- This is third challenge book of the year for books that have been languishing unread on my own bookshelves for over a year. As I am reading them, I am wondering, Why did it take me so long to get to this? This book is really as good as I hoped it would be when I first bought it!
- And even though Proust was a coffee drinker – I’ll quote a description of his breakfast in a moment – I am drinking mint tea. We are home from work with our
- 2nd snow day in a row – yes, actual snow! In Memphis! And it hasn’t been above freezing since the snow began, so the roads are sill pretty icy and dangerous. So I am staying home, and drinking lots of pots of various teas.
- I had to actually go back and read a little about the life of Proust after I was one chapter into this book. I couldn’t tell if the author was being serious or tongue-in-cheek (actually a little of both). I really enjoy the tone and the language de Botton uses – I’ve put several other of his books onto my ‘to read’ list.
- I enjoyed this book – how can I not like a book with a chapter called “How to put books down” ? Or an author who uses words that I have to look up, like quotidian, etiolated, feuilleton, or munificent (which I did know, but hardly ever see in writing!)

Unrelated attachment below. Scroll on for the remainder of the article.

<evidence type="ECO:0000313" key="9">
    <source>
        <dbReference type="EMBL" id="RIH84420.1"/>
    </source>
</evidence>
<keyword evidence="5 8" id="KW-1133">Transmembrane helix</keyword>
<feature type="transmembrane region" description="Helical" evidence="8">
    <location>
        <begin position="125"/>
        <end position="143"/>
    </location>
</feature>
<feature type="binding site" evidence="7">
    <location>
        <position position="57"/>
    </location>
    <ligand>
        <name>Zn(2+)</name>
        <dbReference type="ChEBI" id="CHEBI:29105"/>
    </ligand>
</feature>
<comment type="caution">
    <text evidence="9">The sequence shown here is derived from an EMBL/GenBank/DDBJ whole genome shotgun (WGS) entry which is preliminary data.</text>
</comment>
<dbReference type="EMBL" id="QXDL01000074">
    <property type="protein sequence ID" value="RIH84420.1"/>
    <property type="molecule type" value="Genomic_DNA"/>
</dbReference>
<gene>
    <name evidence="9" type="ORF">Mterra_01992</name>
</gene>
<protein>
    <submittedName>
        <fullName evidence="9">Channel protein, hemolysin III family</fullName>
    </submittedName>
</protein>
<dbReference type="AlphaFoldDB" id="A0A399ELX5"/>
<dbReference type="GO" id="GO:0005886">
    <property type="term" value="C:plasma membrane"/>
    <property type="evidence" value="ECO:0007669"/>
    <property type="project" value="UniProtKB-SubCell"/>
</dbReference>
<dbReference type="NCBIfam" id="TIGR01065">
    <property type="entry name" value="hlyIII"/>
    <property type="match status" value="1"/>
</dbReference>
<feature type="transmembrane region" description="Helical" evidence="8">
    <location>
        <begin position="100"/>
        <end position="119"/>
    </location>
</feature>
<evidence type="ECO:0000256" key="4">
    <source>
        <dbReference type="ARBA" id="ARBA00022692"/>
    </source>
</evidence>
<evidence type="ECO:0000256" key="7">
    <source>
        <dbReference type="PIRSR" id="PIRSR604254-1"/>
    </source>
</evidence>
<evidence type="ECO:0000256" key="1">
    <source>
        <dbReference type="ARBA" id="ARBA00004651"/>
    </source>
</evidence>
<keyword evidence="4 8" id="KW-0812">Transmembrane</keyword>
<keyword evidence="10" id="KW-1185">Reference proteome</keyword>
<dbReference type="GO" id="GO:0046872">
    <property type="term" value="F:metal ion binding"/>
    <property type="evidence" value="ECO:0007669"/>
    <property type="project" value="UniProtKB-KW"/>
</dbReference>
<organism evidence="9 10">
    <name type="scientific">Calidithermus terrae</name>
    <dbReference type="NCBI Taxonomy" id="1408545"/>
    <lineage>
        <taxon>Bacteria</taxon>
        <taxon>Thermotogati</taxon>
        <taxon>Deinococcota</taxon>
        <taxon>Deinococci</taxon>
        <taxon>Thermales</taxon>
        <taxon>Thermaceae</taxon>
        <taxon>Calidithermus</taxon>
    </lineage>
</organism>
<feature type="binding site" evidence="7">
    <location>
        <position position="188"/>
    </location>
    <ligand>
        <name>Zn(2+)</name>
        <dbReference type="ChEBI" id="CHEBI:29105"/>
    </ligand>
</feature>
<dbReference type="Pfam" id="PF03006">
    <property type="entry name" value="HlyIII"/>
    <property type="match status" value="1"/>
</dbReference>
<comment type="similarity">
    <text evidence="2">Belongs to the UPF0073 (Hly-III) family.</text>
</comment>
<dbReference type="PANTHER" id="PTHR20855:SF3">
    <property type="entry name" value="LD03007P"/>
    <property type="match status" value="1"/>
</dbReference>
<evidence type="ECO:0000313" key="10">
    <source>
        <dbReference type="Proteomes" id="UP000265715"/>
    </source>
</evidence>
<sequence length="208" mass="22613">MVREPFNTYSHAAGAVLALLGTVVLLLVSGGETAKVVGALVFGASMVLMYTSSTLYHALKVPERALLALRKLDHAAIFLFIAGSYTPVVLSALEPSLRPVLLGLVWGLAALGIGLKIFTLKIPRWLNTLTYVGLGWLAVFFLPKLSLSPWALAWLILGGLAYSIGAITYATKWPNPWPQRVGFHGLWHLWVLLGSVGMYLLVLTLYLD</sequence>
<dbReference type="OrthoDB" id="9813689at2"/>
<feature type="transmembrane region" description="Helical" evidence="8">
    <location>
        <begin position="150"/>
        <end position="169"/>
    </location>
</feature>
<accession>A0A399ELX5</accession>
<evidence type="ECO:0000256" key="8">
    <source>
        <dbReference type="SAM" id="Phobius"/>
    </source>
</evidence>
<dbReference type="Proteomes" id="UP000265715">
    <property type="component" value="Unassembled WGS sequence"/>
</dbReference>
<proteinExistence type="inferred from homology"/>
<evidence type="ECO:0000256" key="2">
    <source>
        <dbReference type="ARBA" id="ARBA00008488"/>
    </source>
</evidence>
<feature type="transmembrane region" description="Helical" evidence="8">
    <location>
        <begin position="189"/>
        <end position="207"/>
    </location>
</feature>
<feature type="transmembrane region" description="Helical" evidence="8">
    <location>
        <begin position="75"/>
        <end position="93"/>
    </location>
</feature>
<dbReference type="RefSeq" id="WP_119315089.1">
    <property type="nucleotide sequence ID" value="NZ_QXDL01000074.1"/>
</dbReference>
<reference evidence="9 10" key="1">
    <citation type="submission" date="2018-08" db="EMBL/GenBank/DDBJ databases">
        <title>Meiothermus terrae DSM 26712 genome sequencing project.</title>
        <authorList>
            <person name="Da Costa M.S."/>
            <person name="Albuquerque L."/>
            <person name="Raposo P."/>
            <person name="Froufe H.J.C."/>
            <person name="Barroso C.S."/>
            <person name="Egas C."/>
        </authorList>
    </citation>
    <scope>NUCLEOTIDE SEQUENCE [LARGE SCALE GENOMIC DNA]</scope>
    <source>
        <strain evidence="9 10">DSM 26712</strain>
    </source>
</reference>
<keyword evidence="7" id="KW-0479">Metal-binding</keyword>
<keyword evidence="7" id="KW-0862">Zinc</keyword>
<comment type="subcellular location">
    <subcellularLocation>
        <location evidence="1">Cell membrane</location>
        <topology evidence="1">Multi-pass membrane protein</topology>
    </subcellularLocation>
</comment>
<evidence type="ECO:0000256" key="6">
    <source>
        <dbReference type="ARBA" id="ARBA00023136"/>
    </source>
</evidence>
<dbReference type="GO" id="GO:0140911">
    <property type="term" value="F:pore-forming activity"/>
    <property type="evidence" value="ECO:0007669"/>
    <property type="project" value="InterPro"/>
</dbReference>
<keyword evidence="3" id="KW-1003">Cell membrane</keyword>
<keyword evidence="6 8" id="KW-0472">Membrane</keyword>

- And of course food is mentioned in Proust’s seven volume ‘Remembrance of Things Past/In search of Lost Time’, including a famous scene about a madeleine and memory. de Botton notes that as well as the importance of food to the author himself: “What did Proust have for breakfast?….two cups of strong coffee with milk, served in a silver pot engraved with his initials. He liked his coffee tightly packed in a filter with the water made to pass through drop by drop. He also had a croissant, fetched by his maid from a boulangerie which knew just how to make them, crisp and buttery, and which he would dunk in his coffee.”
- De Botton says “Food has a privileged role in Proust’s writings; it is often lovingly described and appreciatively eaten. To name but a few of the many dishes which Proust parades past his readers, we can cite cheese soufflé, a string bean salad, a trout with almonds, a grilled red mullet, a bouillabaisse, a skate in black butter, a beef casserole, some lamb with a Béarnaise sauce, a beef Stroganoff, a bowl of stewed peaches, a raspberry mousse, a madeleine, an apricot tart, an apple tart, a raisin cake, a chocolate sauce and a chocolate soufflé.
- I really did enjoy de Botton’s book and his view of Proust – not enough for me to actually want to read the 7 volumes of Proust’s life work, but enough to do a little more reading about Proust’s writing and his perspective on life, and the influences his works had on twentieth century literature.